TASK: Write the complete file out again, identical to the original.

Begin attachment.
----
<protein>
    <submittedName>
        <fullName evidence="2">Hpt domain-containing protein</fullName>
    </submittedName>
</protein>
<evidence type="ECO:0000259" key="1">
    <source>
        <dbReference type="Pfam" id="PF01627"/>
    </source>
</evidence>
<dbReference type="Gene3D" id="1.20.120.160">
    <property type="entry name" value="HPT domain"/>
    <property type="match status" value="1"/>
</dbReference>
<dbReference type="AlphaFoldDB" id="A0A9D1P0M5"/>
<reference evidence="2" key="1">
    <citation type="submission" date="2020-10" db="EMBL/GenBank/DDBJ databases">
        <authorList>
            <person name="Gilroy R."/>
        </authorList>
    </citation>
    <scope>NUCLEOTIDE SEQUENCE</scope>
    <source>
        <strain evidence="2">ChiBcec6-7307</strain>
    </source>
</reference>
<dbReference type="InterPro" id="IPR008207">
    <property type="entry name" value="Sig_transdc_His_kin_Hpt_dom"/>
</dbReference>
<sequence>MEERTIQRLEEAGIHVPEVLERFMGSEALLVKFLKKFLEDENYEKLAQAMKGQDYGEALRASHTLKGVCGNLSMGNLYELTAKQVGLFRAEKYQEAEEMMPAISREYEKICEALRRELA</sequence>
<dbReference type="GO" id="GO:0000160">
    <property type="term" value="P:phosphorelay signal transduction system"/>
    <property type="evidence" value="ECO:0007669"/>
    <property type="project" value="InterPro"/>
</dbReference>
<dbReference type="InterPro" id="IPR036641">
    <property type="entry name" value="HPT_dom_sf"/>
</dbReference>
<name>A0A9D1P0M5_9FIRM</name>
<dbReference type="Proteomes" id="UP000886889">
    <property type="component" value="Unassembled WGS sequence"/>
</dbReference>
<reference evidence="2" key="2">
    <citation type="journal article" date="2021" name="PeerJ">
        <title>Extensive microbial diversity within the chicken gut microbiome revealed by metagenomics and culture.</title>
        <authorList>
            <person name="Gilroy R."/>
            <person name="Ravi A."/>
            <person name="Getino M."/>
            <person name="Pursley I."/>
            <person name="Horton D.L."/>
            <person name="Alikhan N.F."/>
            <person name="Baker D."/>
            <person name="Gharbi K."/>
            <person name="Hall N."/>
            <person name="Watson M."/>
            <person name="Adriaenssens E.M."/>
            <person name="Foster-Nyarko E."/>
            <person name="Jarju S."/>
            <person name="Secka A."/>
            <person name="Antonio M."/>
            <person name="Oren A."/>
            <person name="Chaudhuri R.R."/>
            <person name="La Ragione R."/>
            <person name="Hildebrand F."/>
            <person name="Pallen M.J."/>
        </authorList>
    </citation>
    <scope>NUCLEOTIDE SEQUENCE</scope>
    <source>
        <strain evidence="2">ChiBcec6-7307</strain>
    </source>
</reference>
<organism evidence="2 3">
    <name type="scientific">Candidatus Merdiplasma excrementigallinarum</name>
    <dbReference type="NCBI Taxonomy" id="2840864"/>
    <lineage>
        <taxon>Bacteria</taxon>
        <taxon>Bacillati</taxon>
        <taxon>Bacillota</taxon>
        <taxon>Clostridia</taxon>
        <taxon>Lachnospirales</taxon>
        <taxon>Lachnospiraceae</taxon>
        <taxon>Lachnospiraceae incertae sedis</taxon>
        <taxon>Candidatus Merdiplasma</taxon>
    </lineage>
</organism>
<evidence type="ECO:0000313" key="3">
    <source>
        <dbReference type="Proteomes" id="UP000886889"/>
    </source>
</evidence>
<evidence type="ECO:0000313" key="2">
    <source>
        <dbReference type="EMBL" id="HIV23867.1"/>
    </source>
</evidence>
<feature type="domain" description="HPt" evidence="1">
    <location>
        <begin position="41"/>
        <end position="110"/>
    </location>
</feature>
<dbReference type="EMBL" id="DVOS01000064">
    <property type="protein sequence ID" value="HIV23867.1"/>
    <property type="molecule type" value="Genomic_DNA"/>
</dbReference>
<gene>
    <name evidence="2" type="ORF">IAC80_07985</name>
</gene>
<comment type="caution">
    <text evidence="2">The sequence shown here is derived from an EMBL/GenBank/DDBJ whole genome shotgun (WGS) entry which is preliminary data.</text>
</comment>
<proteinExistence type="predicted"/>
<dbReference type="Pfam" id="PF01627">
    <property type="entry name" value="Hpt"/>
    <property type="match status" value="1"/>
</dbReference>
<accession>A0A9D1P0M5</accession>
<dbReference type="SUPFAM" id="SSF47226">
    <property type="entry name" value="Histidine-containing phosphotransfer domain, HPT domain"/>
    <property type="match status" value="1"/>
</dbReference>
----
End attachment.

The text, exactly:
<protein>
    <submittedName>
        <fullName evidence="2">Hpt domain-containing protein</fullName>
    </submittedName>
</protein>
<evidence type="ECO:0000259" key="1">
    <source>
        <dbReference type="Pfam" id="PF01627"/>
    </source>
</evidence>
<dbReference type="Gene3D" id="1.20.120.160">
    <property type="entry name" value="HPT domain"/>
    <property type="match status" value="1"/>
</dbReference>
<dbReference type="AlphaFoldDB" id="A0A9D1P0M5"/>
<reference evidence="2" key="1">
    <citation type="submission" date="2020-10" db="EMBL/GenBank/DDBJ databases">
        <authorList>
            <person name="Gilroy R."/>
        </authorList>
    </citation>
    <scope>NUCLEOTIDE SEQUENCE</scope>
    <source>
        <strain evidence="2">ChiBcec6-7307</strain>
    </source>
</reference>
<dbReference type="InterPro" id="IPR008207">
    <property type="entry name" value="Sig_transdc_His_kin_Hpt_dom"/>
</dbReference>
<sequence>MEERTIQRLEEAGIHVPEVLERFMGSEALLVKFLKKFLEDENYEKLAQAMKGQDYGEALRASHTLKGVCGNLSMGNLYELTAKQVGLFRAEKYQEAEEMMPAISREYEKICEALRRELA</sequence>
<dbReference type="GO" id="GO:0000160">
    <property type="term" value="P:phosphorelay signal transduction system"/>
    <property type="evidence" value="ECO:0007669"/>
    <property type="project" value="InterPro"/>
</dbReference>
<dbReference type="InterPro" id="IPR036641">
    <property type="entry name" value="HPT_dom_sf"/>
</dbReference>
<name>A0A9D1P0M5_9FIRM</name>
<dbReference type="Proteomes" id="UP000886889">
    <property type="component" value="Unassembled WGS sequence"/>
</dbReference>
<reference evidence="2" key="2">
    <citation type="journal article" date="2021" name="PeerJ">
        <title>Extensive microbial diversity within the chicken gut microbiome revealed by metagenomics and culture.</title>
        <authorList>
            <person name="Gilroy R."/>
            <person name="Ravi A."/>
            <person name="Getino M."/>
            <person name="Pursley I."/>
            <person name="Horton D.L."/>
            <person name="Alikhan N.F."/>
            <person name="Baker D."/>
            <person name="Gharbi K."/>
            <person name="Hall N."/>
            <person name="Watson M."/>
            <person name="Adriaenssens E.M."/>
            <person name="Foster-Nyarko E."/>
            <person name="Jarju S."/>
            <person name="Secka A."/>
            <person name="Antonio M."/>
            <person name="Oren A."/>
            <person name="Chaudhuri R.R."/>
            <person name="La Ragione R."/>
            <person name="Hildebrand F."/>
            <person name="Pallen M.J."/>
        </authorList>
    </citation>
    <scope>NUCLEOTIDE SEQUENCE</scope>
    <source>
        <strain evidence="2">ChiBcec6-7307</strain>
    </source>
</reference>
<organism evidence="2 3">
    <name type="scientific">Candidatus Merdiplasma excrementigallinarum</name>
    <dbReference type="NCBI Taxonomy" id="2840864"/>
    <lineage>
        <taxon>Bacteria</taxon>
        <taxon>Bacillati</taxon>
        <taxon>Bacillota</taxon>
        <taxon>Clostridia</taxon>
        <taxon>Lachnospirales</taxon>
        <taxon>Lachnospiraceae</taxon>
        <taxon>Lachnospiraceae incertae sedis</taxon>
        <taxon>Candidatus Merdiplasma</taxon>
    </lineage>
</organism>
<evidence type="ECO:0000313" key="3">
    <source>
        <dbReference type="Proteomes" id="UP000886889"/>
    </source>
</evidence>
<evidence type="ECO:0000313" key="2">
    <source>
        <dbReference type="EMBL" id="HIV23867.1"/>
    </source>
</evidence>
<feature type="domain" description="HPt" evidence="1">
    <location>
        <begin position="41"/>
        <end position="110"/>
    </location>
</feature>
<dbReference type="EMBL" id="DVOS01000064">
    <property type="protein sequence ID" value="HIV23867.1"/>
    <property type="molecule type" value="Genomic_DNA"/>
</dbReference>
<gene>
    <name evidence="2" type="ORF">IAC80_07985</name>
</gene>
<comment type="caution">
    <text evidence="2">The sequence shown here is derived from an EMBL/GenBank/DDBJ whole genome shotgun (WGS) entry which is preliminary data.</text>
</comment>
<proteinExistence type="predicted"/>
<dbReference type="Pfam" id="PF01627">
    <property type="entry name" value="Hpt"/>
    <property type="match status" value="1"/>
</dbReference>
<accession>A0A9D1P0M5</accession>
<dbReference type="SUPFAM" id="SSF47226">
    <property type="entry name" value="Histidine-containing phosphotransfer domain, HPT domain"/>
    <property type="match status" value="1"/>
</dbReference>